[OPINION] Load shedding 101 - a Zimbabwean's survival tips for SA

Has stage four load-shedding got you grimacing? Can you see nothing but a long string of unromantic candle-lit suppers stretching out in front of you for evermore?

Fear not. Zimbabweans have done the load-shedding thing for YEARS now. Here – in our columnist’s words – is How You Do It. Grit your teeth and read.


This is a no-brainer. If you haven’t already done so, get an inverter. My first inverter was a gift from a safari guide friend. He first used that inverter on the car battery so his wife could blow dry her hair while out in the bush. But when load-shedding kicked in for good, he saw a wider use.

That inverter served me well during the worst of Zimbabwe’s load-shedding nightmare from 2007-2008 and beyond. It’s still going.

Admittedly, we have never used it to power the freezer (see below) or the TV. We’ve decided we can function on the barest essentials: enough juice for the laptop, the Wi-Fi router and a desk lamp. Investing in alternative power supplies doesn’t have to be hugely expensive. Decide what your priorities are.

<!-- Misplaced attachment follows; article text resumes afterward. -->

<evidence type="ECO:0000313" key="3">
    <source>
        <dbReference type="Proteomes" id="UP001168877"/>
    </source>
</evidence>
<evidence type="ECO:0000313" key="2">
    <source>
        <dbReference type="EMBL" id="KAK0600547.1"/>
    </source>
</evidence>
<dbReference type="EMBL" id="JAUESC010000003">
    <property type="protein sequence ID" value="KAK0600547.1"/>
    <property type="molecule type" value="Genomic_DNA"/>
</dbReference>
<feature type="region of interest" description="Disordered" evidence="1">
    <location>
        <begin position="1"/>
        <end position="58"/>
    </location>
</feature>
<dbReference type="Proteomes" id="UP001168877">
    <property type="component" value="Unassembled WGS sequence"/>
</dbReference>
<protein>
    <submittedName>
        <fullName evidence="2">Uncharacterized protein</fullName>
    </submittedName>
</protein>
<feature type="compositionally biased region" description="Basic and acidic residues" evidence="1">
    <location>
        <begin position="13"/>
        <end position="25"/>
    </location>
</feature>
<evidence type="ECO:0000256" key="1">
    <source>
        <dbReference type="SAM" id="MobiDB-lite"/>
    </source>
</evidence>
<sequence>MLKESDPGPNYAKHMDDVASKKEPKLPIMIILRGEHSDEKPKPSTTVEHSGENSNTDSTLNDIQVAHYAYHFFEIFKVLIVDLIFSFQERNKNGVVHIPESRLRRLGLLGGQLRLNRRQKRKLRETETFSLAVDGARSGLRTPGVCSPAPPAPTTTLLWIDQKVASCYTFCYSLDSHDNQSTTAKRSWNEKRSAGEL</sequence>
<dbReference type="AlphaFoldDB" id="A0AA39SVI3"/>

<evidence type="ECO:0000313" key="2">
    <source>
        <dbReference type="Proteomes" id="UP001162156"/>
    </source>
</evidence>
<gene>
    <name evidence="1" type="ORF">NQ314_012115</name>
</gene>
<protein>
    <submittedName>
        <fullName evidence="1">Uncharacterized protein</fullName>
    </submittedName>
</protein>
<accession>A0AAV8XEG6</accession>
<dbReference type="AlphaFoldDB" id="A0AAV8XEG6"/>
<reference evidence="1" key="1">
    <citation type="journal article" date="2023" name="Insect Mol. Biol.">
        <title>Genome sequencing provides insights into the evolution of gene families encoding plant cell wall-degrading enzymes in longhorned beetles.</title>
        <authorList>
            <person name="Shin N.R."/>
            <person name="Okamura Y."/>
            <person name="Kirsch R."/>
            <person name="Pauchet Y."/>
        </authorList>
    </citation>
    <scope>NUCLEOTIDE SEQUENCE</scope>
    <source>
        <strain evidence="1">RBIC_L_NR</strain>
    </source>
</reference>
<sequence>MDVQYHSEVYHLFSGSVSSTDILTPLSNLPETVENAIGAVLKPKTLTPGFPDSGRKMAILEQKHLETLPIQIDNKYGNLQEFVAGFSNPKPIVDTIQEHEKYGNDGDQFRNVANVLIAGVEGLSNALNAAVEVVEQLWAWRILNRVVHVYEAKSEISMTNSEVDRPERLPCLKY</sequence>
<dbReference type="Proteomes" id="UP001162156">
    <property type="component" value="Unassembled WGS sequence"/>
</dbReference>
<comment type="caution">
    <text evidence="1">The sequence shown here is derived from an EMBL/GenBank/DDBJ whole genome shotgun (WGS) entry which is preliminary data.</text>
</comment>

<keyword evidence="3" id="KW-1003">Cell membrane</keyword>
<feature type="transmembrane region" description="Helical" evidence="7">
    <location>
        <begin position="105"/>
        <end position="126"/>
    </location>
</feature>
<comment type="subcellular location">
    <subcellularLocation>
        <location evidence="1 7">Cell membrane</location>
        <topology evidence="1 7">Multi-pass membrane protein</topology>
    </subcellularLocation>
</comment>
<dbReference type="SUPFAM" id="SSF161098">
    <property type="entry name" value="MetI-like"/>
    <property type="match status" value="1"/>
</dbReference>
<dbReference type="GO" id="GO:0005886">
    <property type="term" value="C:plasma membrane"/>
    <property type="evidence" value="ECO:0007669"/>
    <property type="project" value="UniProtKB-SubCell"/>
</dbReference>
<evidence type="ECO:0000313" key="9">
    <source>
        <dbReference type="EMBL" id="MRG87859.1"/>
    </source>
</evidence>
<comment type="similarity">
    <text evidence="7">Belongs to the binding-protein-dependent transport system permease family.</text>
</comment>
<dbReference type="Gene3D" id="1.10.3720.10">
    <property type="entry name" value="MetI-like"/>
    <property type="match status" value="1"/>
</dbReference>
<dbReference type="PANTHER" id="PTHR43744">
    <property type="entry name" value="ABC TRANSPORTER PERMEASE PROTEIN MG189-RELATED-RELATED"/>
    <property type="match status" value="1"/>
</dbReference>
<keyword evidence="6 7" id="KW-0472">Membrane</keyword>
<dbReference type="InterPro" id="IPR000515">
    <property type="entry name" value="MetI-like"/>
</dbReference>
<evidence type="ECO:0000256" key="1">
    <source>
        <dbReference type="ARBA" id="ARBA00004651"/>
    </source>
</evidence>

You may have to change your shopping habits. Learn to keep your perishable purchases to a minimum. If you’re a big meat fan, shop the student way: buy what you need for a day or two, instead of doing huge weekly shopping trips.

You’ll need those stockpiled newspapers to mop up the puddle of water that pools below the fridge as the ice inside it thaws. A huge consolation is knowing that your fridge isn’t stocked with expensive frozen food that’s likely to go off.


Q: “What does a Zimbabwean man need to do to really annoy his wife?”

A: “Take her out for a candlelit dinner.”

That was one of the jokes doing the rounds during Zimbabwe’s dark days. Jokes like it kept a smile on Zimbabweans’ faces even amid the gruelling regularity of eight or 12-hour long power outages.

Maintaining a grim sense of humour is what helped Zimbabweans in the dark Robert Mugabe years.


On social media, Zimbabweans have been bemused by the graded power cuts announced by Eskom (as in: “Eskom actually TELLS you when the power’s going to go off?”).

In Zimbabwe, load-shedding timetables were always more aspirational than practical. Power outages would frequently continue long beyond the stated times published in the paper, or they’d happen on days your suburb was supposed to have power.

As one Zimbabwean said on social media last week, Zimbabwe’s stages of load shedding would be one of two: eight hours or several days. And because Zimbabwe’s worst power cuts coincided with a fuel crisis, thieves would regularly break into substations and drain oil from electricity transformers. So, when the power came back on: Boom! The transformer blew. That way the power might stay off for days, or even weeks.

You have, dear South African neighbours, been warned.

Oliver Matthews is a freelance reporter based in Zimbabwe.